Live A Live Review – An RPG adventure across eras

Reviewed July 22, 2022 on Nintendo Switch


Nintendo Switch


July 22, 2022


Square Enix


Square Enix

It’s not often gamers get the opportunity to experience a title that was never released in their region, and in Australia in particular there were several RPG’s in the 90’s that didn’t make their way down under for one reason or another. Live A Live is a particularly curious case, as it released on the Super Famicom (or Super Nintendo) exclusively in Japan in 1994. Directed by Takashi Tokita, known for his work on Chrono Trigger and Final Fantasy IV, Live A Live has, somewhat randomly, been remade with HD-2D visuals, bringing this strange but extraordinary adventure to our shores for the very first time almost thirty years later.

The tale of Live A Live is still quite unique today, so I can’t imagine how it would have blown my mind back when I was a 90’s kid. The story features eight different characters across eight different time periods, with one as far back as prehistoric times and one set in the distant future, and everything in between. You can choose the order in which you tackle each of the chapters, and each one has its own specific story beats and gameplay elements that are unique to them, linked together by one turn-based tactics style of combat that is consistent across all characters. This makes for a compelling experience that moves at a swift pace, but spends just enough time within each of its smaller narratives to make you care about each individual journey, as you ponder how it all ties together.

Live A Live is ambitious, with each tale trying to do something completely different. Imperial China features a story of a Shifu Kung Fu master, where you spend your days training your young disciples to ensure your legacy lives on. In The Wild West, you play as a cowboy hero who needs to help a town defend themselves against outlaws by placing traps and preparing for a classic Western showdown. There’s a more “traditional RPG” chapter in the middle ages with random encounters and dungeons to explore, while another chapter is a riff on Street Fighter, where you play as a warrior challenging others to 1v1 battles to be the world’s greatest combatant.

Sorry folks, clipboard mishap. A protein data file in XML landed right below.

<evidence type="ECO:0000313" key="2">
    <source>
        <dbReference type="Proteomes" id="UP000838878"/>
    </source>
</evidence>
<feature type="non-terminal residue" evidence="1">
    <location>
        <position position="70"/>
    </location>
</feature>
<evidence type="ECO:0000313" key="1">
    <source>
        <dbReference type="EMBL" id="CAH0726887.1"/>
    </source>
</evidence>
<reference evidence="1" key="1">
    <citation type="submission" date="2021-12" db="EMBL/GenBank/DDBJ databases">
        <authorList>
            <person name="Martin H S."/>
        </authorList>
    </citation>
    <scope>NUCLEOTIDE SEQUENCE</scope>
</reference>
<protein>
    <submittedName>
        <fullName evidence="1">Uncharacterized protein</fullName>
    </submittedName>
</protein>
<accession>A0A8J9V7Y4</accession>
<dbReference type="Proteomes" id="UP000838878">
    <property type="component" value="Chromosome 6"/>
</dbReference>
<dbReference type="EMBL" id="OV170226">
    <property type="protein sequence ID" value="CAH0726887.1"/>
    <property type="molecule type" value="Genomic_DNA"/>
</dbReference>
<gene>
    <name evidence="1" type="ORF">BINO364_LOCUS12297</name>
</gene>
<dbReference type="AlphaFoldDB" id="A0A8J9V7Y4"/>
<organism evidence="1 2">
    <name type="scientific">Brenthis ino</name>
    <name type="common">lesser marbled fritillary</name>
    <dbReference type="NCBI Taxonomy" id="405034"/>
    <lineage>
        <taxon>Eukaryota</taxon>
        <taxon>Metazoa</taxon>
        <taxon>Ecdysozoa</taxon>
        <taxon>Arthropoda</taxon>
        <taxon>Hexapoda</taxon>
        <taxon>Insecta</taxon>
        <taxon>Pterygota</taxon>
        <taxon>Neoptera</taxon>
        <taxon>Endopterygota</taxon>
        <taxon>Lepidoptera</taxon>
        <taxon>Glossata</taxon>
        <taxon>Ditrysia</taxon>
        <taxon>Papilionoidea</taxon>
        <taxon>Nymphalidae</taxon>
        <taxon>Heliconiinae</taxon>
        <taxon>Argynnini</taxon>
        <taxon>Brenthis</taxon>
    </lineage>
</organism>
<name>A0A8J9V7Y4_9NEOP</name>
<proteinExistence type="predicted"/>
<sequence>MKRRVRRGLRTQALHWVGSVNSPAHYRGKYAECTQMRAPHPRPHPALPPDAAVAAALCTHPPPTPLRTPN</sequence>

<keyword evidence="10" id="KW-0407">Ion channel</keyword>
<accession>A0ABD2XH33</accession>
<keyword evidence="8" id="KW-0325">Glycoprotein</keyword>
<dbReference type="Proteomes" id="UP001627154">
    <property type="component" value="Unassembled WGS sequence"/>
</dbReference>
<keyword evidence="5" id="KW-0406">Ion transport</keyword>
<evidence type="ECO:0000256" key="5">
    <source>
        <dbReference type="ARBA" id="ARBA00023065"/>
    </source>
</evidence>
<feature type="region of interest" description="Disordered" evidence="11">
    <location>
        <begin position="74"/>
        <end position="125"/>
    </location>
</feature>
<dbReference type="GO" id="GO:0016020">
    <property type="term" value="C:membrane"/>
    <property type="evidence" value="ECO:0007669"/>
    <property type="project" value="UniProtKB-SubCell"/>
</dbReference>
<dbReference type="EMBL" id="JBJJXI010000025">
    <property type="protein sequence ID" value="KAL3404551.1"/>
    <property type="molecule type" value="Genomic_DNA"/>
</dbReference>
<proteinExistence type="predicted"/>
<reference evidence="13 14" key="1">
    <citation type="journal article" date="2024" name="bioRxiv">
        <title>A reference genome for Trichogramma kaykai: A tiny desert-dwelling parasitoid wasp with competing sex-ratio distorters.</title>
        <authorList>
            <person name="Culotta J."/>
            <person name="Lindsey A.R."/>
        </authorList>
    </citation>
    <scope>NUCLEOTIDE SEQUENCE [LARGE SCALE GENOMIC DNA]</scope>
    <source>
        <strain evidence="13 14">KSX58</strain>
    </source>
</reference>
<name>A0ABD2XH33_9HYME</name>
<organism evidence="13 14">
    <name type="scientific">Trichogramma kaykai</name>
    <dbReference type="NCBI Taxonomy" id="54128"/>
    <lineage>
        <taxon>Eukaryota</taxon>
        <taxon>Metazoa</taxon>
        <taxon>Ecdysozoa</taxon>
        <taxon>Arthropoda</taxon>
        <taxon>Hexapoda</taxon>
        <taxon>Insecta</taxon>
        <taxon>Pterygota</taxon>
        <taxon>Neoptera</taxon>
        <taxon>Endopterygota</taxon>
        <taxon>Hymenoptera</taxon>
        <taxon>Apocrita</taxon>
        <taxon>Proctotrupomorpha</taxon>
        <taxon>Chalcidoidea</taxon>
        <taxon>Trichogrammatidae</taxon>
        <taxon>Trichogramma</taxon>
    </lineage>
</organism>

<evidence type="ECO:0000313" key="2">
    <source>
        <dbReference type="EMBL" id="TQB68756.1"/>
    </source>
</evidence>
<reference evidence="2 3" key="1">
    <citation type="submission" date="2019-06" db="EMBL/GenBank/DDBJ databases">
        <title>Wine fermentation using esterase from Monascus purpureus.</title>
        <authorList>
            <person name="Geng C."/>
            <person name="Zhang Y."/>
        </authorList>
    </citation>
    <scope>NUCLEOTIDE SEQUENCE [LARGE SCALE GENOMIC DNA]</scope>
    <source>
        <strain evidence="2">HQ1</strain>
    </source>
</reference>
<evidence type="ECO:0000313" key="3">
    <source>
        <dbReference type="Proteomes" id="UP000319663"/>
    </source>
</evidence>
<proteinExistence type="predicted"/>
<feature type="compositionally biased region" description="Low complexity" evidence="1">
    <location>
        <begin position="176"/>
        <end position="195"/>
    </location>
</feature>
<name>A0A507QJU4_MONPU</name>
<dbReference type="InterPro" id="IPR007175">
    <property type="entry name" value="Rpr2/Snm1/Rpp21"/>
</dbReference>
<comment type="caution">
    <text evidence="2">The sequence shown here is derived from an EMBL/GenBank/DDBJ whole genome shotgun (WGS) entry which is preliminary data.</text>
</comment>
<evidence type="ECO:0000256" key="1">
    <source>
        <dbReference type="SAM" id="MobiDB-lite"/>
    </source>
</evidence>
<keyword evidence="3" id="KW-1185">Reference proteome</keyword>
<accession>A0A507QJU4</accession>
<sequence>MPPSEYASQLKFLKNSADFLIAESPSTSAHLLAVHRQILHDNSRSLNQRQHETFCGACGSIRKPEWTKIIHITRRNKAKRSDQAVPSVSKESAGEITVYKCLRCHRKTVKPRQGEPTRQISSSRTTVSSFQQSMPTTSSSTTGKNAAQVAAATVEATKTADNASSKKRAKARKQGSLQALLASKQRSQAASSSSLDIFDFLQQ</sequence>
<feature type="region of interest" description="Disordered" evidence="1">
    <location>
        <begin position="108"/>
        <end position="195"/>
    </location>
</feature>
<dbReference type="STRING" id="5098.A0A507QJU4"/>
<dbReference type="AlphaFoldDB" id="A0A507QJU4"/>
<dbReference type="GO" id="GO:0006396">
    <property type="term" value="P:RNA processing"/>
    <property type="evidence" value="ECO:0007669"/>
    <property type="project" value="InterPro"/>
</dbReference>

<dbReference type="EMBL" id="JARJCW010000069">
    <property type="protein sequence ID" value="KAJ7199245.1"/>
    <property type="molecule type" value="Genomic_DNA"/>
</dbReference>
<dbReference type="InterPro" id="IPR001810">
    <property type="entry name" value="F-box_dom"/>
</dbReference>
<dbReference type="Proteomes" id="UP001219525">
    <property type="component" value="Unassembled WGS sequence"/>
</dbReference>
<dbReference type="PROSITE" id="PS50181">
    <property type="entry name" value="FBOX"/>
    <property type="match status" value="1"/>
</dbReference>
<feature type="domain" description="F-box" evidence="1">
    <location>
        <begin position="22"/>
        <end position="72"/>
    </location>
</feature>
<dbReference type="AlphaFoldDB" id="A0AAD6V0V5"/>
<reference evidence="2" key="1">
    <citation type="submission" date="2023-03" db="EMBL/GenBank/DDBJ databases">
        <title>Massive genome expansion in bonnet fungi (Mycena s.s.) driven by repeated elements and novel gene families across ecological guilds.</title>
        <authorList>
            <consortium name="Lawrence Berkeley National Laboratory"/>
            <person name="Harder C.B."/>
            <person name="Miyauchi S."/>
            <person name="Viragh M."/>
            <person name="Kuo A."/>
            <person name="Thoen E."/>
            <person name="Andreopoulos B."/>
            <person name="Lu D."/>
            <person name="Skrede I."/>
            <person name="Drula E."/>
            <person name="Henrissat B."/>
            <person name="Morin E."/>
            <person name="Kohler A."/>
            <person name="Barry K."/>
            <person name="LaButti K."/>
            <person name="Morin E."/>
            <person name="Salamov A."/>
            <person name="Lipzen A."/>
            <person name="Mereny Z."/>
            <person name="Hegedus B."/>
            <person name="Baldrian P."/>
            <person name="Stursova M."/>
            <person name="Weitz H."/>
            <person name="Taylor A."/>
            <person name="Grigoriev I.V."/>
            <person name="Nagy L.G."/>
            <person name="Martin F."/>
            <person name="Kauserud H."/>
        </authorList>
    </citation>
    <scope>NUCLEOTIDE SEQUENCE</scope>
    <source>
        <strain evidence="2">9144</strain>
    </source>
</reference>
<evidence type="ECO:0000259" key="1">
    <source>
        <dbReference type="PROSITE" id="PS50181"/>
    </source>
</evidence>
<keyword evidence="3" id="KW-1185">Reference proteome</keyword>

My favourite chapter is one that gives you multiple paths to completion, offering the chance to replay it for a different outcome. In the Twilight of Edo Japan, you play as a stealthy ninja, exploring a castle and carrying out a secret mission. The castle itself weaves and connects in different ways, with many different buildings and rooms to search for items – or, you can just bounce around on the rooftops, ninja style. You have the option to take an aggressive approach by killing any enemy you see, or there is a stealthier approach that has you avoiding combat and sticking to the shadows. The trade-off here is that by being violent, you’ll level up and get stronger, making compulsory battles much easier. Being stealthy means you won’t be as seasoned, although it is more noble. Even so, the map is jam-packed with enemies patrolling, items begging to be looted and secret hidden rooms that makes it a joy to experience.

“…even when you’re bouncing from throwing bones at cavemen to navigating a spaceship as a robot in the distant future.”

The willingness of Live A Live to try different things is admirable, and for the most part all of the stories are fun to play, with narrative twists and turns that hit me harder than I expected. With one exception, each chapter takes a couple of hours to complete, so it’s enough time to bond with characters so that their victories and defeats generate a strong level of empathy, before you shift gears into a completely different adventure. It could have been jarring, but it’s all linked with a visual DNA and a common thread of gameplay so that it definitely feels part of the same universe, even when you’re bouncing from throwing bones at cavemen to navigating a spaceship as a robot in the distant future.

Each chapter does feature the same style of combat, with a turn-based tactics grid. Your action bar will fill up, and depending on the speed of your enemies you’ll sometimes have the opportunity to attack more than once. Unlike other grid-based tactics games, Live A Live allows you to freely move around the grid itself, until you trigger an attack (or move into a square that is within range of the enemy when they’re ready). Movement is unlimited, but each step you take will allow foes to fill up their action bar, potentially leaving you vulnerable. While some attacks require close range, others target specific squares diagonally or at long range, with special abilities allowing you to cause damage to the entire battlefield. This means that fights are a constant dance as you learn the range of each ability you possess, along with those of your opponents, in order to achieve the best result. Additionally, health all refills after each battle, so you can go hard without worrying about being too conservative, that keeps things moving.